In addition to their rehearsals, they help with Sunday services by leading the singing.  “This is creating community, home and church,” Pastor Sue says.

As today’s session is winding down, Pastor Sue is still building momentum. She says she’s happy to continue if the Maple Nuts want to keep singing.

No, they say in unison.  “It’s time for happy hour.”

Ecumen Seasons at Maplewood: Chuck McKiernan Gives His Fellow Residents the Gift of Exercise

December 16, 2016

Chuck McKiernan, a resident at Ecumen Seasons at Maplewood, is done with treadmills.  He stills has the scars where he fell off one.  But when his good friend Millie did a treadmill face plant and sustained serious injury, that put him over the edge.

Chuck exercised his checkbook and bought a $6,500 NuStep recumbent cross trainer, which he donated to Seasons at Maplewood in honor of the McKiernan family.

“So many people going through rehab just can’t use a treadmill,” Chuck says.  “They need low impact exercise.”  And he should know. 

While he was going through cardiac rehabilitation at a local hospital, he was walking on a treadmill and had another heart attack.  When he fell, the treadmill didn’t automatically shut down, making a mess of his leg below the knee.

That’s how he first learned about the NuStep, whose inventor was specifically striving for a better, safer type of exercise for those managing heart disease. The NuStep gives a total body workout in a seated position.

This was all swirling in Chuck’s mind as the Residents Council at Seasons at Maplewood was dealing with a budget problem. They were debating priorities — a new security system versus new exercise equipment. Both were important, but the security system got the nod. 

And that’s when Chuck decided to do what he could about the exercise equipment.

“This is such a generous and considerate donation,” says Hope Summers, the Housing Director at Seasons at Maplewood. “We are all so grateful to Chuck for his gift and for his concern for other residents. The NuStep meets a very real need. The residents are lining up to use it.”

“It’s about helping others,” says Chuck, a jovial guy who is enjoying telling fellow residents all about the new machine.  “It’s easy-on, easy-off,” he says, showing a woman how to scoot out of her walker and on to the NuStep.

“I’m not using it as much as I should,” Chuck says.  “But I’m spending a lot of time instructing others.”

To acknowledge the donation a group of grateful well-wishers assembled in the Fitness Center recently. Chuck and his cousin Dale Grambush gathered with Resident Council President Larry Bauer-Scandin, Council Secretary Betty Lundberg, Hope Summers, Ecumen Regional Manager Joe Signore, the former Housing Director here, Maintenance Manager Billy Flanagan, and Ecumen Director of Development Amy Williams.

As the group assembles, Chuck is flipping through a magazine.  “Look here!” he says.  “Here’s my next donation.  It’s a Scrabble game with pieces that are 150 percent bigger.  I know some people who have trouble reading those little pieces.” 

Celebrating the new equipment in the Fitness Center, (front row, left to right)  Resident Council President Larry Bauer-Scandin, Chuck McKiernan, Council Secretary Betty Lundberg and  (back row, left to right) Housing Director Hope Summers, Ecumen Regional Manager Joe Signore, Maintenance Manager Billy Flanagan, and Dale Grambush, Chuck's counsin.

Ecumen Seasons at Maplewood Celebrates 5-Year Anniversary

December 16, 2016

Ecumen Seasons at Maplewood celebrated its five-year anniversary last Thursday with a festive casino night.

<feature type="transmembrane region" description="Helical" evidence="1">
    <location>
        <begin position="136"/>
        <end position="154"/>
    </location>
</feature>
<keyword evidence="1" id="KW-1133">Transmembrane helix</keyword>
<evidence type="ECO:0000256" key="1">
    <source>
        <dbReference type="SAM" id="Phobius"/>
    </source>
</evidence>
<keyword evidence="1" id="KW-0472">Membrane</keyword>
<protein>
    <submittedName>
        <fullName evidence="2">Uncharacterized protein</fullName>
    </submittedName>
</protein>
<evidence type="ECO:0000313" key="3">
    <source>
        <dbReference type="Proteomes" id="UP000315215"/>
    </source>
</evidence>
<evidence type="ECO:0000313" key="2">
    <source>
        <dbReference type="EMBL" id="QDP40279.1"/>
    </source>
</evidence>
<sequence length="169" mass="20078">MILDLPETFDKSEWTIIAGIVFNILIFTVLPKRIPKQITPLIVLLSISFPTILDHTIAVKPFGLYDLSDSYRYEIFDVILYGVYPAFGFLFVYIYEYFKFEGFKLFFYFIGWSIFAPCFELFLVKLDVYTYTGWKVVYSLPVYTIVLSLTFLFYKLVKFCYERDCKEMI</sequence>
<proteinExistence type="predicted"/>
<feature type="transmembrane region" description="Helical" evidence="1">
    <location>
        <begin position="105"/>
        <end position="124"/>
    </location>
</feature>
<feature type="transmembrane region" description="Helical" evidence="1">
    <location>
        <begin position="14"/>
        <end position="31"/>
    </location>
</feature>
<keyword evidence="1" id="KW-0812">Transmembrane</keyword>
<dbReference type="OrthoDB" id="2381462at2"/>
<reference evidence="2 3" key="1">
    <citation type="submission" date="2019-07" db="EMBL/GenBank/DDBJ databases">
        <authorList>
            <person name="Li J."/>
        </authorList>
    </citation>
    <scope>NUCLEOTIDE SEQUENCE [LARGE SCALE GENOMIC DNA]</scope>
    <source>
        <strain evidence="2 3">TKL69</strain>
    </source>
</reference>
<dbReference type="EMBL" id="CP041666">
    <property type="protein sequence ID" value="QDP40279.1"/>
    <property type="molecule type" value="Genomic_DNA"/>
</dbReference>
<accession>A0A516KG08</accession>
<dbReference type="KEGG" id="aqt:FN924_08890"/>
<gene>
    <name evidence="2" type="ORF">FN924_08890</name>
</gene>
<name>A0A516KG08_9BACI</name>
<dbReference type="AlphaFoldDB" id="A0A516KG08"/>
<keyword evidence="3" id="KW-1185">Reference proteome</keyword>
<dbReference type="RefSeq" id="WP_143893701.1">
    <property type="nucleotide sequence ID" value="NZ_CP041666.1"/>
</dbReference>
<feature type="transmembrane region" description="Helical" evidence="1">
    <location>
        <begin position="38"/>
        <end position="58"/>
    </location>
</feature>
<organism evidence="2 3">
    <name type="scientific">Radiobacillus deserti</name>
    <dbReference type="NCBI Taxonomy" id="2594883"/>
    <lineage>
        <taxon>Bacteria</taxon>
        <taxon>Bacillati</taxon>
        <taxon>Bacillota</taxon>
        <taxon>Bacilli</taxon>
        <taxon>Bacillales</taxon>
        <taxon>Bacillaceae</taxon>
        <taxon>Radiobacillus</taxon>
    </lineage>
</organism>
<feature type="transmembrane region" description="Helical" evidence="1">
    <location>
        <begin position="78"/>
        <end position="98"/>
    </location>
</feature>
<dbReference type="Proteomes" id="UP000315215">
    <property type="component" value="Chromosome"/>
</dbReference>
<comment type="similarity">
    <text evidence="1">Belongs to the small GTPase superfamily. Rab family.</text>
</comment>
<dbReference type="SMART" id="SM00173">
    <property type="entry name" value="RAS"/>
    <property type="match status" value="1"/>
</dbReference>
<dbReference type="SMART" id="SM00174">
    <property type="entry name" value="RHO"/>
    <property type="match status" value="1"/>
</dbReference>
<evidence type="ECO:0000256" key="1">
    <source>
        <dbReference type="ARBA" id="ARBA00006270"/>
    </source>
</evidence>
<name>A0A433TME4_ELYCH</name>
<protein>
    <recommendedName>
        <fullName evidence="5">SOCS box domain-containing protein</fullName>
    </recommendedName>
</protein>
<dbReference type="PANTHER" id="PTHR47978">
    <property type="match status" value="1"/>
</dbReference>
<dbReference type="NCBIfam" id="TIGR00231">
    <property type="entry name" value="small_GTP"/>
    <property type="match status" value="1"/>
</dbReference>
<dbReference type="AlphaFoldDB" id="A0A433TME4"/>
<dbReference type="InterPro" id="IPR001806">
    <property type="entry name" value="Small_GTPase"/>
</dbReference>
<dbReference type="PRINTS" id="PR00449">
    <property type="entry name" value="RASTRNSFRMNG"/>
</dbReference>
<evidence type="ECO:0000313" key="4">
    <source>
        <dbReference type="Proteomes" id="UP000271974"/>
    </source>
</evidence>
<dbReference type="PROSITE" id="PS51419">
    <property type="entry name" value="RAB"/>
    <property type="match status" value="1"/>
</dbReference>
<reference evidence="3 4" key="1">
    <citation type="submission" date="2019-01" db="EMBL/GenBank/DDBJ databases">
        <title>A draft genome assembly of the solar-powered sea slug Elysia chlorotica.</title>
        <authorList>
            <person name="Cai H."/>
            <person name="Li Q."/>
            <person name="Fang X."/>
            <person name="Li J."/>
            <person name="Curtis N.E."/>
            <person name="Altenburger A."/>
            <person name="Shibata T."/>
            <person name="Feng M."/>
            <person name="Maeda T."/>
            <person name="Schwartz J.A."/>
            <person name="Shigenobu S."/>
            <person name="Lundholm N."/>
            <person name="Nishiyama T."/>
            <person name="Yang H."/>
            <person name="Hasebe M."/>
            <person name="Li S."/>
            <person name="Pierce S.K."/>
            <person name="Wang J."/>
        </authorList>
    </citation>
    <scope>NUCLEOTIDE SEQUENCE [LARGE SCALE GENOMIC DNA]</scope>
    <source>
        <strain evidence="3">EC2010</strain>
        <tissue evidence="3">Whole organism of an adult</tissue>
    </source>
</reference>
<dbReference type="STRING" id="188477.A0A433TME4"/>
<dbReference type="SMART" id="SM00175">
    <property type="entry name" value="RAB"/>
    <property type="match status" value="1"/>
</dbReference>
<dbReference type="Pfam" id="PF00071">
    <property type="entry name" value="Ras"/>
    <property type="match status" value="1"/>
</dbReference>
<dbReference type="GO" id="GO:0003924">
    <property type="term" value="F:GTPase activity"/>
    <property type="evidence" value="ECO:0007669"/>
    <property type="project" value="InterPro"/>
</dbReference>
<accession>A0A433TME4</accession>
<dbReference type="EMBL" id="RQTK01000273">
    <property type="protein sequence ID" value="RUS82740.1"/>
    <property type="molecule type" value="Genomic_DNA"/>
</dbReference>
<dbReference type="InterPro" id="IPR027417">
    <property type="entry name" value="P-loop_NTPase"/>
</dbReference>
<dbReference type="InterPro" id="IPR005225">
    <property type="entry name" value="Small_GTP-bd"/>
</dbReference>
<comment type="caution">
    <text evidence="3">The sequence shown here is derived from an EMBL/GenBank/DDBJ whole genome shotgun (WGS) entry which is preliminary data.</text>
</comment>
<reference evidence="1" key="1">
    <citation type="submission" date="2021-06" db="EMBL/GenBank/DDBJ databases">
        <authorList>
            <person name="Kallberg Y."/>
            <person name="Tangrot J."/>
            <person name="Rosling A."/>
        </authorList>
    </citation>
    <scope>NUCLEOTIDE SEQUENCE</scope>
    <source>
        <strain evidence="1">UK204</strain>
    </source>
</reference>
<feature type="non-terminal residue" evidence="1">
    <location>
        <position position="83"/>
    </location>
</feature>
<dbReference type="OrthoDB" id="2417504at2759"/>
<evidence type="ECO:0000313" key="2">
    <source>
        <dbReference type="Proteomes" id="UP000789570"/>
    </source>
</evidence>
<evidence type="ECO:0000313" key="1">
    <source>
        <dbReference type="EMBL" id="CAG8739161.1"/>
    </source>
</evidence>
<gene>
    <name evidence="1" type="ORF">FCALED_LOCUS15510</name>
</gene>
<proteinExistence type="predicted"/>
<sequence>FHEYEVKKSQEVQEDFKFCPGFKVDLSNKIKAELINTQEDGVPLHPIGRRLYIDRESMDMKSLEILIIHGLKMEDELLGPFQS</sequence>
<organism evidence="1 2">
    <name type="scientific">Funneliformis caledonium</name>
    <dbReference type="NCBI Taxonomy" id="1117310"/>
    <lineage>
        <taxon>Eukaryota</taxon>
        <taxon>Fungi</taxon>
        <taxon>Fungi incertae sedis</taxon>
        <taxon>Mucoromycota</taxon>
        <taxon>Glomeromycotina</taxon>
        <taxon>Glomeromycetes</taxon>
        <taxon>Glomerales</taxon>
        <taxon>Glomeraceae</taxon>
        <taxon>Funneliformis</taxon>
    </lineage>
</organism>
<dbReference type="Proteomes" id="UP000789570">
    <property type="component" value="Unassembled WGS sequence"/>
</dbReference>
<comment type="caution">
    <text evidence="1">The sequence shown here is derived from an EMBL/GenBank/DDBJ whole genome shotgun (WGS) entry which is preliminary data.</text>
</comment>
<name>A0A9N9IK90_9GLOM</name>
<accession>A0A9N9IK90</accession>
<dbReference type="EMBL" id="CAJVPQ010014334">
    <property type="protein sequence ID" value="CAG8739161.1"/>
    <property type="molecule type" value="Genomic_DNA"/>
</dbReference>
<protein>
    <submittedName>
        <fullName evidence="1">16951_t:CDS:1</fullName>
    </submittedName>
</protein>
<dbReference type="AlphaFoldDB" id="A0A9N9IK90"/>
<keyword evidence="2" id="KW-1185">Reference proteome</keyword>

Five residents, pictured in the photo above, have lived here since the community opened.  Wearing their tiaras, they are, left to right, Arlyss, Sylvia, Delores, Helen and Millie.

Pictured next to the cake are Ecumen Board member Dick Olson and his wife Martha, who joined in the festivities.  Dick and Martha recently moved to Seasons at Maplewood.

Housing Director Hope Summers hands out chocolate cigars.

Facing the Holidays with an Empty Chair: Ecumen Hospice Hosts Remembrance Service

December 16, 2016

The first holidays after the death of a loved one can be a looming and stressful time for loved ones. To help the family and friends of those who passed away in Ecumen Hospice this year cope with the upcoming holidays, Ecumen Hospice staff hosted a remembrance service on Sunday, Nov. 6, at Ecumen Seasons at Maplewood.

Over 20 people attended the service, titled, “A Time of Remembrance: Facing the Holidays with an Empty Chair,” which was let by Chris Quistad, Ecumen Director of Spiritual Care.  Family and friends took time to reflect, remember and give thanks for the lives of their lost loved ones through prayer, song, conversation and a candle-lighting ceremony. 

One particularly special part of the evening was when the attendees were given a slip of paper and asked to write what they would like to thank their loved one for. They then placed the paper in a small ornament box, which could be taken home and displayed throughout the holidays to remember their loved ones. 

The verse below, a popular piece of scripture used in coping with grieving, was featured in the bulletin handed out at the service.

“There is a time for everything, and a season for every activity under heaven:
a time to weep and a time to laugh”
Ecclesiastes 3:1,4

About Ecumen Hospice

Ecumen Hospice, one of Minnesota’s first hospice programs, has a strong heritage of helping individuals with life-limiting illnesses live each day to the fullest. Our dedicated hospice team provides high quality personalized services including skilled nursing care, spiritual care, bereavement counseling, music and massage therapy, social work, physician services and volunteer companionship care in the Minneapolis/St. Paul and Litchfield areas. Ecumen, founded more than 150 years ago, is a trusted name in senior housing, home care and skilled care.  For more information on Ecumen Hospice go to our website www.ecumenhospice.org or call 651-714-0200 in the Minneapolis/St. Paul area or 320-693-7367 in Litchfield. For more information on Ecumen, go to www.ecumen.org.